- The child is thirsty all the time. Tongue and mouth may be dry or furry.
- The number of wet diapers or number of times your child urinates and amount of urine is decreased. The urine smells stronger and color may be a deeper yellow or brown.
- Breathing and heart rates are much faster.
- The child may be more sleepy or more fussy than normal.
Call the doctor if:
- Vomiting and diarrhea are worse
- Your child is unable to keep clear liquids down
- There is blood in your child’s stool
- Your child is hard to wake up or cannot be consoled
Fever Management #
Fever is a temperature over 100.4 degrees F (rectal or oral). It is usually a sign that the body was exposed to a virus or bacteria. Fever helps the body fight infection. Most fevers in children range between 100 – 104 F and are not harmful.
Treat fever to make the child feel better:
- Let your child rest
- Give acetaminophen* (Tylenol) every 4 hours (dosing schedule)
- After giving fever medicine, keep child lightly dressed and in a cool place, cover with blankets only when chilled
- Give plenty of clear fluids such as juices, soft drinks, Jell-O or Popsicles
Call your physician or go to the emergency room if your child:
- Is less than 4 months old with any fever
- Has a temperature over 104 F
- Has a serious symptom, such as a seizure, stiff neck, bulging soft spot, or purple rash or has trouble breathing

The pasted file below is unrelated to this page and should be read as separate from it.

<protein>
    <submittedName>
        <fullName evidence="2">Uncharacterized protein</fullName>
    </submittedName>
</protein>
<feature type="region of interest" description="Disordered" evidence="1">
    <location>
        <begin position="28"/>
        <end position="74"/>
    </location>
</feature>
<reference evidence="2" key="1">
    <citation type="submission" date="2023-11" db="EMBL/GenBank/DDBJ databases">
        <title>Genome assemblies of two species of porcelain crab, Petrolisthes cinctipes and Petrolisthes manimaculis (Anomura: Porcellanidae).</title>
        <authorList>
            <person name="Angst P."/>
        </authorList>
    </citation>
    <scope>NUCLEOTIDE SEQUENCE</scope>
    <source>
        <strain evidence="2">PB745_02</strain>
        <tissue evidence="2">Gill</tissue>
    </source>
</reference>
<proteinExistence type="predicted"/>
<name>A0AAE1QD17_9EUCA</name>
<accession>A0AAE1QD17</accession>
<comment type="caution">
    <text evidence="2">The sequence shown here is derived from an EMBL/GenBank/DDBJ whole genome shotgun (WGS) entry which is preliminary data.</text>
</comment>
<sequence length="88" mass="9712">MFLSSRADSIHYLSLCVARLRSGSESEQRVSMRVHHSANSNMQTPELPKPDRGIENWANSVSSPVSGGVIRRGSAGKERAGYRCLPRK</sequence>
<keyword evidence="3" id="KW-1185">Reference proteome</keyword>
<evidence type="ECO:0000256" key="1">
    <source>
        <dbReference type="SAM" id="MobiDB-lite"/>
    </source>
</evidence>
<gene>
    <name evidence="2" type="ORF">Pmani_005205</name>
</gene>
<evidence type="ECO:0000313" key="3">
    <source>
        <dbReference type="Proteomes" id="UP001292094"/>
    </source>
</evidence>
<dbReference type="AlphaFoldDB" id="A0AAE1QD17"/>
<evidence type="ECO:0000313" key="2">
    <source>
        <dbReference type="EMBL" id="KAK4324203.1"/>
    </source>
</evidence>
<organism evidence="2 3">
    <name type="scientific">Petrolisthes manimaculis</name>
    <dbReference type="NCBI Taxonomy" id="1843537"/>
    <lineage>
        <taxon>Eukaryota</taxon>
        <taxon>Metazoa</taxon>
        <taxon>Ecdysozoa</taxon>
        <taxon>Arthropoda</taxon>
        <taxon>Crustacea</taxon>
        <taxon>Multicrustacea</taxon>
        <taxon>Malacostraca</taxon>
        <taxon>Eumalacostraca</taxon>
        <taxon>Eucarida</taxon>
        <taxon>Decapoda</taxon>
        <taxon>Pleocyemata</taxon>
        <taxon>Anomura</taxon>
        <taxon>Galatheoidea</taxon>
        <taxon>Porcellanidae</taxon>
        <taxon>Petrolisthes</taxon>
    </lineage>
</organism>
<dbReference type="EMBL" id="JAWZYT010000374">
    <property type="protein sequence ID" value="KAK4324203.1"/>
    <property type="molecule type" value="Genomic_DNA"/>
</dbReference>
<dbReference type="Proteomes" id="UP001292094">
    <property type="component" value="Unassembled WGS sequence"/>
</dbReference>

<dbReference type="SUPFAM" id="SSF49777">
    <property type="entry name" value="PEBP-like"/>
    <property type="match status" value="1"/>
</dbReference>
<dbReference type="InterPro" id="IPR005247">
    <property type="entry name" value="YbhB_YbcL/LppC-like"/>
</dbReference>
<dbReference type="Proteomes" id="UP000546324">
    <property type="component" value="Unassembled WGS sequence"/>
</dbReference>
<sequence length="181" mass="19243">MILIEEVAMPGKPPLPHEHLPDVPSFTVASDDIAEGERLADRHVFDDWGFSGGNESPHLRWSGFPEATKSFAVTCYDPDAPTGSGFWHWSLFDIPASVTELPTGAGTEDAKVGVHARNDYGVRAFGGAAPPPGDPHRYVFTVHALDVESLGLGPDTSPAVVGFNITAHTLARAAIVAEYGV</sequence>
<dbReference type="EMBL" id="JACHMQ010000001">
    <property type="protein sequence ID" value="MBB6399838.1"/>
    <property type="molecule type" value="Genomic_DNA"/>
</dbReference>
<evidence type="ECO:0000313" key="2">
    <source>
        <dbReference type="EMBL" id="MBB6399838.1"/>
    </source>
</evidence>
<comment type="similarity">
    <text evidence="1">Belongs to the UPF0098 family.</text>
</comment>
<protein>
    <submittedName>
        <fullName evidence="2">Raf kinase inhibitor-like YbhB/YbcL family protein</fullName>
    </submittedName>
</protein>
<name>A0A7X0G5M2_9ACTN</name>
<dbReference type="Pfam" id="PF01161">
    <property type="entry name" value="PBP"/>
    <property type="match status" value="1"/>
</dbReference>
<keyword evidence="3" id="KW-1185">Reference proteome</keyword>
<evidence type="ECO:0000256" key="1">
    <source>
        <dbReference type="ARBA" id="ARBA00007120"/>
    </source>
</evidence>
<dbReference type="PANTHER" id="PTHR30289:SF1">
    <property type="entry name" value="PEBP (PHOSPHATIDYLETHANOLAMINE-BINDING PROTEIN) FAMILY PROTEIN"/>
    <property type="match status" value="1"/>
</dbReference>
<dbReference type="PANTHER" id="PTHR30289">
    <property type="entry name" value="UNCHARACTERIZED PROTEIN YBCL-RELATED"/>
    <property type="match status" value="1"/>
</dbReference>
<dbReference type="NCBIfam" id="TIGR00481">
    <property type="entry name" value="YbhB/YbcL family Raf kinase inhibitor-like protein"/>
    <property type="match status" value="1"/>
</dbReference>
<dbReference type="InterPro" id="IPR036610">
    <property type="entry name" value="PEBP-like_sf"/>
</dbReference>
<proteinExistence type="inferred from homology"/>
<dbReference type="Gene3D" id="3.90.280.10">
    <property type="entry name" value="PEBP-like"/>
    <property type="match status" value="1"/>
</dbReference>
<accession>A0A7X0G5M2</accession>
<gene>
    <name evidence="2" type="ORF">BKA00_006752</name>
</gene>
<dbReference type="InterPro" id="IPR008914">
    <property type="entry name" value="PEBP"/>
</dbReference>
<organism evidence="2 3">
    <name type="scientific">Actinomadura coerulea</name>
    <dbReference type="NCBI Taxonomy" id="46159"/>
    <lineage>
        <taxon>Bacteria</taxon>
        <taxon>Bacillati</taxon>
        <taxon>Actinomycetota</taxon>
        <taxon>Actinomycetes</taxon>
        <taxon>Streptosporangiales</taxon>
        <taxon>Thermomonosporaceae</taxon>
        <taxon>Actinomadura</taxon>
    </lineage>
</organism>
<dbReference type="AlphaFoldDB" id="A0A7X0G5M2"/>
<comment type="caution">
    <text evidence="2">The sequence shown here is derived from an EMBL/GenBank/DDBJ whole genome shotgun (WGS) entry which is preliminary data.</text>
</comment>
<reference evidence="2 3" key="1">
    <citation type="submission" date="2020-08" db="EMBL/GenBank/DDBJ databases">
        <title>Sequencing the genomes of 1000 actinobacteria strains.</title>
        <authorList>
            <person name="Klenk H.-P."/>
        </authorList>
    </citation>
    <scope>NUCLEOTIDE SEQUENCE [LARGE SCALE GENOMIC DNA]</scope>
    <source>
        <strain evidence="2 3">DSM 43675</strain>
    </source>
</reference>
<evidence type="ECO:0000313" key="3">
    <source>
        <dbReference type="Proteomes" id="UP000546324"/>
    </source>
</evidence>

- Begins to look very sick, cries all the time, is very fussy, does not move, will not drink, has no tears, acts confused or is hard to wake up
- Has a fever that lasts more than 24 hours
- Has pain with urination
- Develops a rash with the fever
- Has a past history of seizures with fever
Gastroenteritis is an infection of the stomach and intestines that causes vomiting and diarrhea. It can be caused by viruses, bacteria or parasites. The infections do not allow the intestines to do their job properly. Food and fluids move rapidly through the intestines and because of this the body cannot absorb the food and fluids it needs.
- Diarrhea - frequent bowel movements that are loose, watery, green and smell bad.
- Some children also have vomiting.
- The child may be fussy, not feel well and have a low grade fever.
- Dehydration may occur. The body may not be able to absorb as many fluids as it is loosing through the diarrhea and vomiting.
Symptoms and patient history are used to diagnose the problem. Be prepared to